ADAK NAVAL AIR STATION
On this page:
- What Is Being Done to Clean Up the Site?
- What Is the Current Site Status?
- EPA’s Involvement at the Site
On related pages:
The 76,000-acre Adak Naval Air Station (NAS) site is located on Adak Island, near the western end of the Aleutian Islands, Alaska. Between the early 1940s and 1997, NAS served as a key operations and supply location for United States military forces. Site activities during that time included disposal of hazardous substances on the island, including landfills, storage areas, drum disposal areas, spill sites and pits for waste oil and fire-fighting training. Some of these hazardous substances included petroleum, chlorinated solvents, batteries, transformer oils containing polychlorinated biphenyls (PCBs), and unexploded ordnance. These activities contaminated ground water, sediments and soil with hazardous chemicals. All site investigations are complete and remedy construction is nearing completion. Long-term monitoring is ongoing.
What Is Being Done to Clean Up the Site?
The site is being addressed through federal actions.
What Is the Current Site Status?
The site has been divided into three operable units (OUs): A, B-1 and B-2. OU-A addresses traditional hazardous waste and petroleum releases at the site. OUs B-1 and B-2 address unexploded ordnance. Remedy construction at OU-A is complete and the Navy is conducting long-term monitoring of the various remedies implemented. Remedy construction for OU B-1 is complete. OU B-2 addresses the remaining property that has not been transferred out of Navy control due to the presence of unexploded ordnance (UXO). The Navy is currently conducting a non-time-critical removal action for OU B-2.
Long-term remedies included capping of historic landfills; treating contaminated ground water; excavating and treating contaminated soils; clearance of UXO; long-term monitoring of sediments and landfill covers; and land use controls. Remedy construction began in 1996 and only ordnance removal remains to be completed.
Cleanup has also included more than 20 removal actions, or short-term cleanups, to address immediate threats to human health and the environment. These actions addressed polychlorinated biphenyl (PCB)-contaminated soils and sediments, buried drums, unexploded ordnance (UXO) and other releases.
EPA has conducted several five-year reviews of the site’s remedy. These reviews ensure that the remedies put in place protect public health and the environment, and function as intended by site decision documents. The most recent review for OU A and OU B-1 concluded that response actions at the site are in accordance with the remedy selected by EPA and that the remedy continues to be protective of human health and the environment. The Navy completed the fourth 5 Year Review in December 2016.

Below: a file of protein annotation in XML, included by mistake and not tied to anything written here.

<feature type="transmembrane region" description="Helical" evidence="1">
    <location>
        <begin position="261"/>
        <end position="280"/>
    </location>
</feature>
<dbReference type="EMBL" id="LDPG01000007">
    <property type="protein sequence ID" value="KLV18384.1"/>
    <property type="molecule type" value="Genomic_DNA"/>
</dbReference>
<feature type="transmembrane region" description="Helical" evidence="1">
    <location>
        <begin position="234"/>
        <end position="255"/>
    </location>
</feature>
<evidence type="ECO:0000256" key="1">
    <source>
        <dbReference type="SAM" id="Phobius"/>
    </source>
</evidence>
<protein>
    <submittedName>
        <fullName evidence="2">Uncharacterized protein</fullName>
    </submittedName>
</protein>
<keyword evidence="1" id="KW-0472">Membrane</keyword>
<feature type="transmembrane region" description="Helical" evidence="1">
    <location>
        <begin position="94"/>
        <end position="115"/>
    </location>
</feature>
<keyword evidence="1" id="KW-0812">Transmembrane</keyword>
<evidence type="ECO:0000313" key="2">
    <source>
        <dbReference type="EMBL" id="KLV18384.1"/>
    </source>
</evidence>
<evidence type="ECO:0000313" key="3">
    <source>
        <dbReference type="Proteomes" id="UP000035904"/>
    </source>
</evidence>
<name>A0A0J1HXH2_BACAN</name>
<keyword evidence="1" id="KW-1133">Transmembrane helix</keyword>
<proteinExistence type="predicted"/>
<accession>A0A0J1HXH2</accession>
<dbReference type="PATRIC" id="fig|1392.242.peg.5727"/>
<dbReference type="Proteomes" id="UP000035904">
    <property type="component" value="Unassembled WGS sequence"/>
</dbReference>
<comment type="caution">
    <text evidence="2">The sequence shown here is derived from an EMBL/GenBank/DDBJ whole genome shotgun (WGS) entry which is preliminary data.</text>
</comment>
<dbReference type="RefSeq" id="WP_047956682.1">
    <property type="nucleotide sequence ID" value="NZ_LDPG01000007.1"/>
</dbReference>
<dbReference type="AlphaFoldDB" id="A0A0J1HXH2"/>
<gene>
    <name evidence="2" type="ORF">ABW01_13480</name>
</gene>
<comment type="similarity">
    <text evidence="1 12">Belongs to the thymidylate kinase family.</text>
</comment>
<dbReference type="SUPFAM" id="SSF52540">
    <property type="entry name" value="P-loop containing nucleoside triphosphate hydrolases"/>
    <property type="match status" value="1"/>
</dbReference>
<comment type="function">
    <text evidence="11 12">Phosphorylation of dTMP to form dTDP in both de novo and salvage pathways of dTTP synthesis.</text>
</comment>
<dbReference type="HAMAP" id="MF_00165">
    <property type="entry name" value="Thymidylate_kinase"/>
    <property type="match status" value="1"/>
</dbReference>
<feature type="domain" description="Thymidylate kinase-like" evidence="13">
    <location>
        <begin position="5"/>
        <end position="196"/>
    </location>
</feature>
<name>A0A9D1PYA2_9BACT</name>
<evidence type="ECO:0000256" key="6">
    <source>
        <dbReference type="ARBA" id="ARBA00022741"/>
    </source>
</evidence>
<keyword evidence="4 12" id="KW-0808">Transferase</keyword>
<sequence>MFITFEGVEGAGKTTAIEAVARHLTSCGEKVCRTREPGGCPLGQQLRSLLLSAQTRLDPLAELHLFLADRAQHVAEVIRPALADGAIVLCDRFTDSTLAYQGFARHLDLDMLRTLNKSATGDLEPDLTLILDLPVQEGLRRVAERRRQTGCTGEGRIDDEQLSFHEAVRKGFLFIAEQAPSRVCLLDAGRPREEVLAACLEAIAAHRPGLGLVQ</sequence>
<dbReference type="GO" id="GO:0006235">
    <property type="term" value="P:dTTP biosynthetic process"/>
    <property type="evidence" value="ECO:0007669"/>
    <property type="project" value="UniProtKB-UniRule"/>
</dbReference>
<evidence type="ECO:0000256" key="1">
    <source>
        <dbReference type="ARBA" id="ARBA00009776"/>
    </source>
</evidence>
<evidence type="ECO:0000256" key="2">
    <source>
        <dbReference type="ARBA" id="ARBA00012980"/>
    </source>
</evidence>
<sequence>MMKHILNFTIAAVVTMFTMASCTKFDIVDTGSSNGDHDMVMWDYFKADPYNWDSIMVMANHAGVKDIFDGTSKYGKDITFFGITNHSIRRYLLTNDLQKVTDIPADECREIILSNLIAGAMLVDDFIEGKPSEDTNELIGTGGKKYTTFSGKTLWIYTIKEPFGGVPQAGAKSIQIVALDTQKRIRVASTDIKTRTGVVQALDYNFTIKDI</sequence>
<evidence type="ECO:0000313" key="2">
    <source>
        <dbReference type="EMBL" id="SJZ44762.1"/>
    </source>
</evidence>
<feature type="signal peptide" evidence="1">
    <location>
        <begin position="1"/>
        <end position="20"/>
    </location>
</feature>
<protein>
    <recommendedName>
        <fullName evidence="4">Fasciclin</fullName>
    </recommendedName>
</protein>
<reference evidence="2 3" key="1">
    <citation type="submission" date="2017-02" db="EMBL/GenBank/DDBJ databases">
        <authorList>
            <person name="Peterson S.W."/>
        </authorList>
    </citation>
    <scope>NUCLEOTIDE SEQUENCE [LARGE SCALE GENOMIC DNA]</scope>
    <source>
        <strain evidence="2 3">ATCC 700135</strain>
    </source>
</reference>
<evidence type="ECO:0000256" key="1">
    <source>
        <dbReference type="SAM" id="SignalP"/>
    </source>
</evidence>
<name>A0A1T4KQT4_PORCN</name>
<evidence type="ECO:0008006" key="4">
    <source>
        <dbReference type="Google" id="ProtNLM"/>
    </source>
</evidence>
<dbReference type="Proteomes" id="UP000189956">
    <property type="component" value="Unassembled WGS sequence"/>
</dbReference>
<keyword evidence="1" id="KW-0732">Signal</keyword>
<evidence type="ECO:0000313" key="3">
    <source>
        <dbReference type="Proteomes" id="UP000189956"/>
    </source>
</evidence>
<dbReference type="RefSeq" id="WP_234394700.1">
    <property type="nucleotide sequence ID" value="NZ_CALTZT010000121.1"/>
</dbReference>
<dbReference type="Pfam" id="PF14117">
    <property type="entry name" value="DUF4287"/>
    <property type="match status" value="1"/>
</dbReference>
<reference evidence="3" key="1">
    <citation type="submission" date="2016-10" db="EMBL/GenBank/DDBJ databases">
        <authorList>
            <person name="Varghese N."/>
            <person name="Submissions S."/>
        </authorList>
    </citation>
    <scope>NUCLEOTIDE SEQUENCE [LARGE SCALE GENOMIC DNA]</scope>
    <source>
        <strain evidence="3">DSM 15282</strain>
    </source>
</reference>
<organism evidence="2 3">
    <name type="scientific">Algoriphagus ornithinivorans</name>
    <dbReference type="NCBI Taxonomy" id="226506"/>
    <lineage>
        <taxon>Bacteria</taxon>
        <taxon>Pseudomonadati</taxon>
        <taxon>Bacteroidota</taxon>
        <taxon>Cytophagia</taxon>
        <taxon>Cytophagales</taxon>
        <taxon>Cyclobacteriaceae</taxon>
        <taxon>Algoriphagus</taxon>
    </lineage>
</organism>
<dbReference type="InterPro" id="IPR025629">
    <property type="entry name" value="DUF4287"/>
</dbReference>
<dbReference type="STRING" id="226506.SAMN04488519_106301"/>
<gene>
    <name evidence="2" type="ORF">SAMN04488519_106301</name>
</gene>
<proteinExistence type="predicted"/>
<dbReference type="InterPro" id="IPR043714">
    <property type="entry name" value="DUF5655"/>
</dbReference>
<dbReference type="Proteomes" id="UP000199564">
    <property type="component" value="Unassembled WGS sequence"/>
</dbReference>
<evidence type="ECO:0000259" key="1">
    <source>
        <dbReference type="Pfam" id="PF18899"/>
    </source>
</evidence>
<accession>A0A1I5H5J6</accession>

EPA placed the site on the Superfund program’s National Priorities List (NPL) in 1994.
EPA’s Involvement at the Site
Adak Island is a federally designated wilderness area, and is part of the Alaska Maritime National Wildlife Refuge. It was used for military operations from the early 1940s until it operationally closed on September 31, 2000. At this time, Navy operations consist solely for long-term maintenance of Superfund cleanups and final clearance of ordnance items.
Over a 40-year period, hazardous substances were disposed of in areas on the island, including landfills, storage areas, drum disposal areas, spill sites, and pits for waste oil and fire-fighting training. Petroleum, chlorinated solvents, batteries, transformer oils containing polychlorinated biphenyls (PCBs), and unexploded ordnance are some of the hazardous materials present at the site. Primary releases include: PCBs (over 2,000 gallons), unexploded ordnance (70,000 items located, not including ranges and offshore disposal), petroleum (1,000,000 gallons), solvents, and pesticides. A wide variety of marine mammals and birds inhabit the near-shore areas. Access to remote areas is allowed, but restrictions are necessary due to potential presence of unexploded ordnance. The island is subject to high winds and frequent storms.